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GLIN==> Press release: NY Sea Grant urges common sense in dealing with fish, birds



Title: Press release: NY Sea Grant urges common sense in dealing with fish, birds
PRESS RELEASE: November 16, 2006
Contact:  Helen Domske, Coastal Education Specialist, New York Sea Grant, Buffalo, 716-645-3610; or David MacNeill, New York Sea Grant, Oswego, 315-312-3042
 
NY Sea Grant Urges Common Sense in Dealing with Fish and Birds on Shoreline

Just when you thought you had enough to worry about… along come botulism and VHS – viral hemorrhagic septicemia – to New York’s freshwater shoreline. New York Sea Grant coastal education specialist Helen Domske suggests using common sense to put fears at bay.

“Knowledge is power and learning what botulism and VHS mean in terms of human and environmental health issues can help ease unnecessary fears,” Domske says.

Botulism is caused by the toxin produced by the bacteria Clostridium botinulum. The naturally occurring toxin has caused health issues in the Great Lakes ecosystem. Botulism outbreaks in fish and fish-eating birds have been recorded for Lake Erie and Lake Ontario. One theory under study suggests that outbreaks in fish and waterfowl may occur when quagga mussels help transfer the toxins from lake sediments up the lake’s food chain. Ingesting the toxin produced by the Clostridium botulinum type E bacterium can harm humans who eat infected birds or fish.

“Hunters, anglers, shoreline users and property owners can apply common sense by not handling fish or birds that appear sick. We encourage people to get in the habit of wearing gloves when filleting fish or processing wild game,” Domske says, “and just as good practice we suggest developing a routine of not allowing fillets to come in contact with the fish’s digestive organs that will be discarded.

Another common sense suggestion for safely enjoying time and recreation along New York’s freshwater shoreline is to keep an eye on children and dogs. Do not let them play with dead fish or birds. If children do come into contact with carcasses, thoroughly wash their skin with an antibacterial soap. Such precautions are appropriate in the case of any fish, bird or other wild animal that is found dead or behaving in an abnormal manner. The general public should avoid contact with such animals and report observations to authorities.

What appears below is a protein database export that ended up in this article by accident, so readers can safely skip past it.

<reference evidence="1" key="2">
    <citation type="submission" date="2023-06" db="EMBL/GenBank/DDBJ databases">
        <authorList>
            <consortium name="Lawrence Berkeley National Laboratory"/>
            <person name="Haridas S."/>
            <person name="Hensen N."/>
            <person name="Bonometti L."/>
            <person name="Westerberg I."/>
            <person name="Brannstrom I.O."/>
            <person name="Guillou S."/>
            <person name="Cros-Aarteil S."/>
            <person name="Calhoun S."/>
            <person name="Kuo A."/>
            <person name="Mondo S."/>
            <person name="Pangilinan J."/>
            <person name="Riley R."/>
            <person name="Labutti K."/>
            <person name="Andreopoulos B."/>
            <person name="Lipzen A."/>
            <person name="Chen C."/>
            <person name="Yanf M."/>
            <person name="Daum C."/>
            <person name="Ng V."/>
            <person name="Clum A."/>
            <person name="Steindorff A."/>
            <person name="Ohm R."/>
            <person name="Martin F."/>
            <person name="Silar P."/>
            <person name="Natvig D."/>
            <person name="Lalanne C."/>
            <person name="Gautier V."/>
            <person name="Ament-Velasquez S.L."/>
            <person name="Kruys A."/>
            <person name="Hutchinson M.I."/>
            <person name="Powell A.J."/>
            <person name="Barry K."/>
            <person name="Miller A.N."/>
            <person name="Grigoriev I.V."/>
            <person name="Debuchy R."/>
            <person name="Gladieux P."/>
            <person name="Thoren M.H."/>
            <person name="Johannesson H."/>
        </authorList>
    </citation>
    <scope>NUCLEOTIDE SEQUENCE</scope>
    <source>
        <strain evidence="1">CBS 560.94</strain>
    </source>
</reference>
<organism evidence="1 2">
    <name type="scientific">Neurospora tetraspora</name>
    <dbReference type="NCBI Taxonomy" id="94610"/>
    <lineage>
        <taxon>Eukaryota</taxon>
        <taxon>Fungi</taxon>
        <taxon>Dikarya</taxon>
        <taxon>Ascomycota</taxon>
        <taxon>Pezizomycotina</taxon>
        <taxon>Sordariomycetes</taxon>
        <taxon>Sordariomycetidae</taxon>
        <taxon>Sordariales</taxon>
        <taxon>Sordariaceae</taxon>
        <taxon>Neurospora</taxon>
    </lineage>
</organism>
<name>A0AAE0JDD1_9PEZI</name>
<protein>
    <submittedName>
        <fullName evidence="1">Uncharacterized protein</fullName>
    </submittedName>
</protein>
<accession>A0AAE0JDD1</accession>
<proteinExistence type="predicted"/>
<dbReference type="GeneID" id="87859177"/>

New York Sea Grant is currently funding botulism research by Cornell University’s Dr. Paul Bowser and Dr. Rod Getchell, who are credited with developing a faster, safer, more affordable method for detecting botulism in fish. More information on botulism is on the New York Sea Grant website at www.seagrant.sunysb.edu/botulism.

Viral hemorrhagic septicemia (VHS) is a virus affecting fresh and saltwater fish. VHS has been attributed to fish kills in Lake Erie, Lake Ontario and the St. Lawrence River. The only way to confirm VHS in fish is by laboratory testing. The New York State Department of Environmental Conservation (NYSDEC) says VHS does not pose a threat to human health.

To reduce the spread of VHS, anglers should not transport bait fish from one body of water to another. All fishing gear and vehicles should be cleaned by careful application of an oxidizing solution such as a 10 percent chlorine/water solution or strong detergent before leaving a water area. This is especially needed in areas where the virus has already been found. Fish carcasses should be properly disposed of and not thrown into any body of water

The state DEC is working with Cornell University’s College of Veterinary Medicine on a fish sampling program that tests fish from several bodies of waters for a variety of diseases. To learn more about VHS, see the NYSDEC website at http://www.dec.state.ny.us/website/dfwmr/fish/vhsv.html.

Whenever you see a large mass of sickly or dead fish or birds, contact the New York State Department of Environmental Conservation’s Bureau of Fisheries. # # #